Asian Studies (Research MA)
About the programme
The two-year research master in Asian Studies equips you with advanced and in-depth knowledge in a region or discipline within the field of Asian Studies.
Throughout the programme, you will, together with students of the MA Middle Eastern Studies (research), participate in two core courses. These include:
- Critical Area Studies: Placing Your Research – which covers theories and issues central to the field of area studies and examines key writings on the challenges of studying and writing about “other” cultures and societies.
- Methodology in the Social Sciences and Humanities - which critically explores the multitude of methodologies in the Social Sciences and Humanities.
In addition to the core courses you will choose core elective and elective courses specific to either Asian Studies or Middle Eastern Studies. You can also combine courses from each of these two master's programmes, from other (Research) MA programmes and/or courses from national Research Schools.
To assist you in making your choices, you are coupled with a “consultant”, one of the professors involved in the programme who (preferably) works on a topic of interest to you during the first weeks of their study. Together with your “consultant” you composes a programme which caters to your immediate and future interest.
You are expected to spend the third semester of the programme abroad doing fieldwork and/or studying at an affiliated institution.
After your return from Fieldwork or Study Abroad, your work on your MA-Thesis. The process of writing is supported by a “Thesis Seminar” which is obligatory and offered bi-weekly. During this seminar, you discuss relevant issues with your peers and present your research and writings to them, to your supervisor and the convenor of the seminar.
We also offer a one-year and another two-years Asian Studies programme.
Apart from the contents, there can be other arguments to choose for either a master’s or a research master’s programme. Have a look at the table in pdf for a quick overview of the differences. For more details on the contents, also visit the master’s in Asian Studies' (60 EC) and master’s in Asian Studies (120 EC) pages.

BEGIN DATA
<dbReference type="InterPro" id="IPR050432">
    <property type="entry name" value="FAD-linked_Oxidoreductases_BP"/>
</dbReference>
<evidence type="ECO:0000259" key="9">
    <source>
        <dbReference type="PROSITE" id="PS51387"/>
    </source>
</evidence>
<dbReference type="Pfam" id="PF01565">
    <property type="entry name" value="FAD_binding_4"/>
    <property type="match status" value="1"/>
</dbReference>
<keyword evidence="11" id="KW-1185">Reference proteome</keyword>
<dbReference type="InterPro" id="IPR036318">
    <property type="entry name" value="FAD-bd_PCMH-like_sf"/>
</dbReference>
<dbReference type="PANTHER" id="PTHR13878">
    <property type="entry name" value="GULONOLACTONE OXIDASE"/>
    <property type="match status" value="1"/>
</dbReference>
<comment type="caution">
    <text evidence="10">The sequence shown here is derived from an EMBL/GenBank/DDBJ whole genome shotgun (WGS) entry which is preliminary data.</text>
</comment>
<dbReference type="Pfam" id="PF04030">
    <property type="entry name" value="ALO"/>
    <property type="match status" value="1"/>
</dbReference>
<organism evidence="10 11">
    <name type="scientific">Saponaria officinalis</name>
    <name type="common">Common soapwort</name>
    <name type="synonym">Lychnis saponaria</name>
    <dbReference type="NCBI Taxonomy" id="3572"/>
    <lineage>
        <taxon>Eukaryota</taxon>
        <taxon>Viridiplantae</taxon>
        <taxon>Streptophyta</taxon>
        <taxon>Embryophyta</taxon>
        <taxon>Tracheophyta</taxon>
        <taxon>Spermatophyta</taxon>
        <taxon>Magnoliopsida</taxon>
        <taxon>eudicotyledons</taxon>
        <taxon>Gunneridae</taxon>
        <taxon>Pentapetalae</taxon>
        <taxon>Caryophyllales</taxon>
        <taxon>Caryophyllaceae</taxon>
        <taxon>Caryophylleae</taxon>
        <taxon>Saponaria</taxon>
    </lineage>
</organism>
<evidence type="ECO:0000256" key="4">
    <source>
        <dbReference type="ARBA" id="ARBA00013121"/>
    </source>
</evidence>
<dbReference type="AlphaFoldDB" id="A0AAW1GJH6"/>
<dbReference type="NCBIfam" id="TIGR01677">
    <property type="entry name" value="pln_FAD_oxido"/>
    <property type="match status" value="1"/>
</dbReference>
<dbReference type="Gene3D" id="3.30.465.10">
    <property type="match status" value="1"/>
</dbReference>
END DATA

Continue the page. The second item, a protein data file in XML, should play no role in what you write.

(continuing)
- Internship options
- Peer feedback and assessment
- Essays, reports and final thesis
- Oral presentations
For a detailed programme, see the Prospectus. Please note that this guide applies to the current academic year, which means that the curriculum for next year may slightly differ.
Professor of Buddhist Studies
“Leiden University has incredible strengths – it is possible, for instance, to study Buddhism across the whole of Asia.”
Access to famous libraries
"The library of our Kern Institute, the national centre of expertise for South Asia and the Himalayan region, is famous around the world for its excellent resources on South Asia and Tibet, while the library at the Sinological Institute is second to none in Europe for the depth and breadth of its collections."
Reading Buddhist texts
"I teach introductory courses on Buddhism, and advanced thematic seminars on various topics. And of course, I always love to read Buddhist texts with students in their original languages as well as in translation. The study of Buddhism should be a dynamic synthesis of factual knowledge and critical perspectives, and the Leiden master’s programme offers students just this approach."
Mirjam de Baar
“Time has taught us that solutions to social problems do not lie in technology, but in human potential. Technological solutions are essential, but so is the significance people attribute to this information through culture or language. Experience shows us that research within the humanities and social sciences often provides these solutions. This is why the research conducted by our humanities faculty is so highly relevant and important. I am very proud of the fact that Leiden University’s Faculty of Humanities is one of the world’s leading faculties in the field.”
Broad and relevant research:
“One of this faculty’s strengths is how incredibly broad it is. We conduct a wealth of relevant research in so many different fields and disciplines. We have egyptologists working on excavation sites in Saqqara and the Dakhla Oasis. We have linguists who are documenting, for the first time, languages that are spoken by vast numbers of people in the world today; others creating computer simulations of language acquisition by the brain. The extent and variety of the activity going on is tremendous.”
A stimulating environment
“When you join Leiden’s Faculty of Humanities you are joining a community of passionate, stimulated and ambitious students and staff from all over the world. Our academic environment is known for being conducive to interaction between individuals of all standing: at Leiden even the most junior researcher is treated as a valuable member of the community with important opinions to share. You also gain access to truly unique resources found nowhere else in the world, such as our famous collections at the University Library. Our lecturers and support staff are committed to your success, both now and in the future, and offer you the tools needed to develop into a critically-minded professional who can truly make a difference to the world.”